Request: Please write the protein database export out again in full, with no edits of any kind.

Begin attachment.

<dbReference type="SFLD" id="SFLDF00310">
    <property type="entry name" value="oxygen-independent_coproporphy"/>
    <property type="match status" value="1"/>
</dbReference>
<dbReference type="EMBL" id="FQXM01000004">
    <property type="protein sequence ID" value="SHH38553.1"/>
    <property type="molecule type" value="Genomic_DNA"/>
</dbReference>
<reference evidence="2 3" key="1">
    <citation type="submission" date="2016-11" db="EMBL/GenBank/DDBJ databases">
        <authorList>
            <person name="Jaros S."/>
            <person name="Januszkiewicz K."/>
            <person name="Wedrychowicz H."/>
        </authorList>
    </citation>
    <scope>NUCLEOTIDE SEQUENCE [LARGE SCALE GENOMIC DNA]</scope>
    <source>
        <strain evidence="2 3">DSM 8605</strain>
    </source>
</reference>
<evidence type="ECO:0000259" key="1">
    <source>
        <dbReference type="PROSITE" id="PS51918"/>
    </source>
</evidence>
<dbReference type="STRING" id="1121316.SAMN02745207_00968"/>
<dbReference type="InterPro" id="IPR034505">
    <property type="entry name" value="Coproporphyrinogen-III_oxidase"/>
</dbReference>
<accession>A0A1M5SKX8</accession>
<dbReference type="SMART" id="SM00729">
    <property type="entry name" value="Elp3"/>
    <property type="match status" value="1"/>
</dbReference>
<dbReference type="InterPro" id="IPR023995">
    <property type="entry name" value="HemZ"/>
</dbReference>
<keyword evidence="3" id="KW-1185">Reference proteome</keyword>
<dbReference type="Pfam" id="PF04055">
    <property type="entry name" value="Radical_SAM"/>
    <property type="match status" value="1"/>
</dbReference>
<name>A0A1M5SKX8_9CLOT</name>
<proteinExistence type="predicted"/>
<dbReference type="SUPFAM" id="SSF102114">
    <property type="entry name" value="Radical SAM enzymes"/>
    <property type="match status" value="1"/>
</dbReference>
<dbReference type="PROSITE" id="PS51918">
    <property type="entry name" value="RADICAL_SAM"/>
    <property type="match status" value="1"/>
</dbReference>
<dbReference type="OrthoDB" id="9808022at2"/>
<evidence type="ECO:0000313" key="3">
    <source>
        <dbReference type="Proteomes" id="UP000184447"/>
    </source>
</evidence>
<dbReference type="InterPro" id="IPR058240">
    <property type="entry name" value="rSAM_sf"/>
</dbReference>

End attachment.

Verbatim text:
<dbReference type="SFLD" id="SFLDF00310">
    <property type="entry name" value="oxygen-independent_coproporphy"/>
    <property type="match status" value="1"/>
</dbReference>
<dbReference type="EMBL" id="FQXM01000004">
    <property type="protein sequence ID" value="SHH38553.1"/>
    <property type="molecule type" value="Genomic_DNA"/>
</dbReference>
<reference evidence="2 3" key="1">
    <citation type="submission" date="2016-11" db="EMBL/GenBank/DDBJ databases">
        <authorList>
            <person name="Jaros S."/>
            <person name="Januszkiewicz K."/>
            <person name="Wedrychowicz H."/>
        </authorList>
    </citation>
    <scope>NUCLEOTIDE SEQUENCE [LARGE SCALE GENOMIC DNA]</scope>
    <source>
        <strain evidence="2 3">DSM 8605</strain>
    </source>
</reference>
<evidence type="ECO:0000259" key="1">
    <source>
        <dbReference type="PROSITE" id="PS51918"/>
    </source>
</evidence>
<dbReference type="STRING" id="1121316.SAMN02745207_00968"/>
<dbReference type="InterPro" id="IPR034505">
    <property type="entry name" value="Coproporphyrinogen-III_oxidase"/>
</dbReference>
<accession>A0A1M5SKX8</accession>
<dbReference type="SMART" id="SM00729">
    <property type="entry name" value="Elp3"/>
    <property type="match status" value="1"/>
</dbReference>
<dbReference type="InterPro" id="IPR023995">
    <property type="entry name" value="HemZ"/>
</dbReference>
<keyword evidence="3" id="KW-1185">Reference proteome</keyword>
<dbReference type="Pfam" id="PF04055">
    <property type="entry name" value="Radical_SAM"/>
    <property type="match status" value="1"/>
</dbReference>
<name>A0A1M5SKX8_9CLOT</name>
<proteinExistence type="predicted"/>
<dbReference type="SUPFAM" id="SSF102114">
    <property type="entry name" value="Radical SAM enzymes"/>
    <property type="match status" value="1"/>
</dbReference>
<dbReference type="PROSITE" id="PS51918">
    <property type="entry name" value="RADICAL_SAM"/>
    <property type="match status" value="1"/>
</dbReference>
<dbReference type="OrthoDB" id="9808022at2"/>
<evidence type="ECO:0000313" key="3">
    <source>
        <dbReference type="Proteomes" id="UP000184447"/>
    </source>
</evidence>
<dbReference type="InterPro" id="IPR058240">
    <property type="entry name" value="rSAM_sf"/>
</dbReference>